A fragment of Persian silk textiles found in Norway.
Archaeologists have found some silk textiles belonged to ancient Iranian weaving industry in the Oseberg ship dating back to Norwegian Vikings.
Over one hundred small silk fragments have been discovered in the old ship excavated nearly a hundred years ago.
The silk textiles, as the oldest find of Viking Age silk in Norway, have been designed with Persian motifs, in particular, Zoroastrian symbols.
The symbols display parts of special birds associated with Persian mythology, combined with clover-leaf axes.
One of the depicted birds is known as ‘Shahrokh’ that has a very specific meaning in Persian mythology.
The experts suggest that the found textiles, cut into thin strips, were used for adornment on clothing.
The recent achievements, after four years of investigation, shed light on the silk trade of the Viking Age.
The recent research indicated that “the Norwegian Vikings maintained trade connections with Persia and the Byzantine Empire through a network of traders from a variety of places and cultures who brought the silk to the Nordic countries,” said Associate Professor at the Museum of Cultural History, University of Oslo Marianne Vedeler.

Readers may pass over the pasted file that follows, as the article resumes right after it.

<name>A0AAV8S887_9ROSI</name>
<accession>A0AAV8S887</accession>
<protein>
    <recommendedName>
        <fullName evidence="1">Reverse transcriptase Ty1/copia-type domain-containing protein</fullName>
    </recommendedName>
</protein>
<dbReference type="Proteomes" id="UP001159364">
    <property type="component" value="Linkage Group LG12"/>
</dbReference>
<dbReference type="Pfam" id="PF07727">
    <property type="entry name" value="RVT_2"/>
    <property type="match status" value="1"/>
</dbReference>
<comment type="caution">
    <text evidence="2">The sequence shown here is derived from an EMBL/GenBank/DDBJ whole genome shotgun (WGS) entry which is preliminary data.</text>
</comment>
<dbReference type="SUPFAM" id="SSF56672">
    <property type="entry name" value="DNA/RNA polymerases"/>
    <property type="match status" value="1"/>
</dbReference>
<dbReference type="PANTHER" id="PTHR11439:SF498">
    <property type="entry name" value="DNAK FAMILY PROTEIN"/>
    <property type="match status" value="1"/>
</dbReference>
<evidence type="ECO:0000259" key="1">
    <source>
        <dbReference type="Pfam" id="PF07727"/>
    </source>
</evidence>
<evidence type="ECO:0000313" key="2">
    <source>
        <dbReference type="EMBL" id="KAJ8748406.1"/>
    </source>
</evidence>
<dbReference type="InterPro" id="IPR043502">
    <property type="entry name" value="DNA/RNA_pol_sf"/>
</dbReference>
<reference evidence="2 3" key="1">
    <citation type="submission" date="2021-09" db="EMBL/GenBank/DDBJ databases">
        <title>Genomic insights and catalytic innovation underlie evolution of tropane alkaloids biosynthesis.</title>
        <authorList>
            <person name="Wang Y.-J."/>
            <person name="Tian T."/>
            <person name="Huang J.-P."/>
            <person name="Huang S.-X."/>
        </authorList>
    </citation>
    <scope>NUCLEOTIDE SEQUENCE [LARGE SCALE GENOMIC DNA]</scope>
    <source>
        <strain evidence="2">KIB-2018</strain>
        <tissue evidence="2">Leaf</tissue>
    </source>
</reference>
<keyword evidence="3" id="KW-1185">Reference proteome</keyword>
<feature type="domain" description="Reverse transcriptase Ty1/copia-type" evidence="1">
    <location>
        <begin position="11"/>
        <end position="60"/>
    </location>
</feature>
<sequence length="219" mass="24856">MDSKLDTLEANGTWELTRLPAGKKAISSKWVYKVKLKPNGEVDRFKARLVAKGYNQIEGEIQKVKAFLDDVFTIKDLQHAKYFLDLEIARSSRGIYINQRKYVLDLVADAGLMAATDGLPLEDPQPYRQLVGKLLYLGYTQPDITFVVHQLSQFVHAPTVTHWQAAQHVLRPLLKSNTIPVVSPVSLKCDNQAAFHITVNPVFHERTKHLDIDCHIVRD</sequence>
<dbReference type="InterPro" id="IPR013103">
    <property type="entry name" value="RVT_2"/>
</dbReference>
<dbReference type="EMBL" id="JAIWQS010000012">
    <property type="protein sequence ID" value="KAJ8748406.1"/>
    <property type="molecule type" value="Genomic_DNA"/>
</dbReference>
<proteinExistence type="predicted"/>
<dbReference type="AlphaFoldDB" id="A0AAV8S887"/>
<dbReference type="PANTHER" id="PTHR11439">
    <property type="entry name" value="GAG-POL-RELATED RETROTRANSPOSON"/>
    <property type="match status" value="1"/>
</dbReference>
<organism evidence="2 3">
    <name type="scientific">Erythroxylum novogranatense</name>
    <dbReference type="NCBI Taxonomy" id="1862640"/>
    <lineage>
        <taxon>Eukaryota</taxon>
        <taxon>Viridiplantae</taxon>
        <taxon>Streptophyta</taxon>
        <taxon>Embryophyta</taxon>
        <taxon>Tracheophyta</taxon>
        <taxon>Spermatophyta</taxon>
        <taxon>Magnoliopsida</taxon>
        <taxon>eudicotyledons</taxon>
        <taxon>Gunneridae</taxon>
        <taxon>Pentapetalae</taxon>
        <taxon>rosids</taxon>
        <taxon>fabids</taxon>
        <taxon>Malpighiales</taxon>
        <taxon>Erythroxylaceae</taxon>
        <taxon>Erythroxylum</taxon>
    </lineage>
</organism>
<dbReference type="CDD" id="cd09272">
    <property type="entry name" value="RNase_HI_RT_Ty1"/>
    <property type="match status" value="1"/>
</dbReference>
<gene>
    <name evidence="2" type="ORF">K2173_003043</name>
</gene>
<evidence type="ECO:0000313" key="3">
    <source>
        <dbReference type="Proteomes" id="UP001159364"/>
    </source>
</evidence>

According to a long-term belief, the experts thought that Oseberg silk had been looted from churches and monasteries in England and Ireland and nobody thought that it could have been imported from Persia.
While large amounts of the Oseberg silk have patterns from the Persian Empire, it can be said that more silk came to Norway from Persia than from Constantinople, experts claim.